What if you are interested in writing screenplays or scripts? You should definitely read scripts and plays but also watch movies. Study the characters' actions on screen. Listen to their dialogue. You will see that it is not necessary to show everything. Notice how the movie cuts from one scene to another, eliminating all excess and unnecessary action. Your reader really does not want to know every little thing your character does in their spare time. You can also watch the interviews with directors and writers on movie extras on some DVD's and on television. Learn from them and practice, practice, practice!

Write and Review on! ~ Brooke

Editor's Picks

Let's check out these new members and their newest work!

 An Unwelcome Family Tradition  [ASR]
My father "shared" his obsession with me and now I'm obsessed too.
by squeegee

Of all the things I inherited from my father (a passion for the eighties, a deep appreciation of garlic, the knowledge to pop perfect stovetop popcorn), his most influential gift came as a shock. I never imagined that my large, Hispanic father with scars on each eyebrow and a scrutinizing intense stare would share with me his passion for the 2012 musical comedy, Pitch Perfect.


 The Girl Nobody Knew Chapter 1  [18+]
A young woman wakes up in a hospital with no memory and learns of a looming threat.
by Corman

The girl awoke from her slumber. She opened her eyes only to shut them quickly again. The lights on the ceiling were far too bright. She sat up as her eyes adjusted. She was in what seemed to be a hospital room. The evening sun shined through the open window to her left. She could hear the wind gently blowing the leaves on the trees outside and every now and again a vehicle of some sort would drive by in the distance.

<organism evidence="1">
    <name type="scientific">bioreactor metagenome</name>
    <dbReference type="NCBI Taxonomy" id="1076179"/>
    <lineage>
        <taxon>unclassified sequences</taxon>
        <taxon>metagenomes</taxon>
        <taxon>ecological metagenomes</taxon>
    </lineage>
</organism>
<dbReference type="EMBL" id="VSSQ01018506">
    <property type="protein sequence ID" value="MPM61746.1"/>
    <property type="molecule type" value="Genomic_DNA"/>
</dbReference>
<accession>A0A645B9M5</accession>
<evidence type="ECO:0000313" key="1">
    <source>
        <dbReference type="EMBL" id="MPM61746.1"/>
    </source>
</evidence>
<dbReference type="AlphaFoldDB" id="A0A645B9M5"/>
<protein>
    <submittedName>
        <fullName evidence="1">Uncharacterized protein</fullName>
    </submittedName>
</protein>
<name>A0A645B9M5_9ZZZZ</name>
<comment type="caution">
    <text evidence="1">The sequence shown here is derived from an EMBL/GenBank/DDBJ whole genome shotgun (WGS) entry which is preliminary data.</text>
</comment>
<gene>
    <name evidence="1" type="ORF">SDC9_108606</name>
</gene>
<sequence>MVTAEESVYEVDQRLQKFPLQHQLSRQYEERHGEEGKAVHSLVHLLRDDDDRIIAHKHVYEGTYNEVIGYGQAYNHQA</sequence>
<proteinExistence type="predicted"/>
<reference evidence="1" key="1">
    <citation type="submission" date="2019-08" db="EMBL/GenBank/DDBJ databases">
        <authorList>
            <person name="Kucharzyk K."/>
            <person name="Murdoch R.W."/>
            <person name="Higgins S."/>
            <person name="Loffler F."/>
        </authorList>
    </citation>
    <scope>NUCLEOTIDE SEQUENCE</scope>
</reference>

The United Rogues  [18+]
Read to find out.
by _lolita_01_

That's it! I'm done! I thought angrily.

I got up from the cold hard wooden floor. My drunken father had just left me here in the living room, lying naked. My mother was out 'enjoying' herself with other men. My Tia was out selling drugs. I know what they do but they have no idea and think I'm just stupid.


 Invalid Item  []

by A Guest Visitor

It was a crazy day at home. Marilyn was working on her painting in her room. The painting was of her backyard in Spring. She always painted her backyard each season. She loved to paint. It was something she enjoyed. She put the finishing touches to a tree when a knocking on the door occurred. On the other side was a man. An odd man. Who tried to sell her...a set of cloth sheets of yellow? Okay, let's talk about the man.


 The Servant: Part 1  [18+]
Beginning of a story about a wealthy girl and her secret relationship with her servant.
by White Hat